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Adaptive Packet Reservation Protocols 童曉儒 副教授 國立屏東科技大學 資管系.

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Presentation on theme: "Adaptive Packet Reservation Protocols 童曉儒 副教授 國立屏東科技大學 資管系."— Presentation transcript:

1 Adaptive Packet Reservation Protocols 童曉儒 副教授 國立屏東科技大學 資管系

2 2 O UTLINE An Overview of IEEE 802.11 Legacy 802.11 : –DCF ( Distributed coordination function ) –PCF ( Point coordination function ) QoS Support Mechanisms of 802.11e : –EDCF ( Enhanced DCF ) –HCF controlled channel access

3 3 A N O VERVIEW OF IEEE 802.11 IEEE 802.11 advantages : Broadband bandwidth capability Low deployment cost Internet services access anytime, anywhere Mobility and connectivity

4 4 IEEE 802.11 disadvantages : –Best effort services –No build in QoS  modification of existing standards required –Shared medium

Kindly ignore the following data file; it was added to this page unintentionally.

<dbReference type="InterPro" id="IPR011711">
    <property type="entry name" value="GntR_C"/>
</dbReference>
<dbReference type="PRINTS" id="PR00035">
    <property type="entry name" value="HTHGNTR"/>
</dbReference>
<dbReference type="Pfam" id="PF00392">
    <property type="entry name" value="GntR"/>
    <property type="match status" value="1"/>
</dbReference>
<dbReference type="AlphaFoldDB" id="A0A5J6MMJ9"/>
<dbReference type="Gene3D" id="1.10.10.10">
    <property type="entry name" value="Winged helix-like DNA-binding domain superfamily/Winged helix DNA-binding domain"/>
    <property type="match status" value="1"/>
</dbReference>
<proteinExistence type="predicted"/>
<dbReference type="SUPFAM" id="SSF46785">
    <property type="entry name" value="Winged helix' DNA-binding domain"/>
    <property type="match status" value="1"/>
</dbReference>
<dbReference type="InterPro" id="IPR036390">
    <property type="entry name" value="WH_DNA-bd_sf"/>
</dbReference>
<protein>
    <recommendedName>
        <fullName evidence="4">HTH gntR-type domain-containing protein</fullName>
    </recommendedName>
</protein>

5 5 Table 1. The family of IEEE 802.11 standards

6 6 Figure 1. The IEEE 802 family and its relation to the OSI model

7 7 Figure 2. PHY components PLCP ( Physical Layer Convergence Procedure ) PMD ( Physical Medium Dependent )

8 8 Types of Networks Independent BSS (IBSS) –IBSSs are sometimes referred to as ad hoc BSSs or ad hoc networks.

9 9 Infrastructure BSS –An infrastructure BSS is defined by the distance from the access point. –Access points in infrastructure networks are in a position to assist with stations attempting to save power.

10 10 MAC Access Modes Access to the wireless medium is controlled by coordination functions. Ethernet-like CSMA/CA access is provided by the distributed coordination function (DCF). If contention-free service is required, it can be provided by the point coordination function (PCF), which is built on top of the DCF. Contention-free services are provided only in infrastructure networks.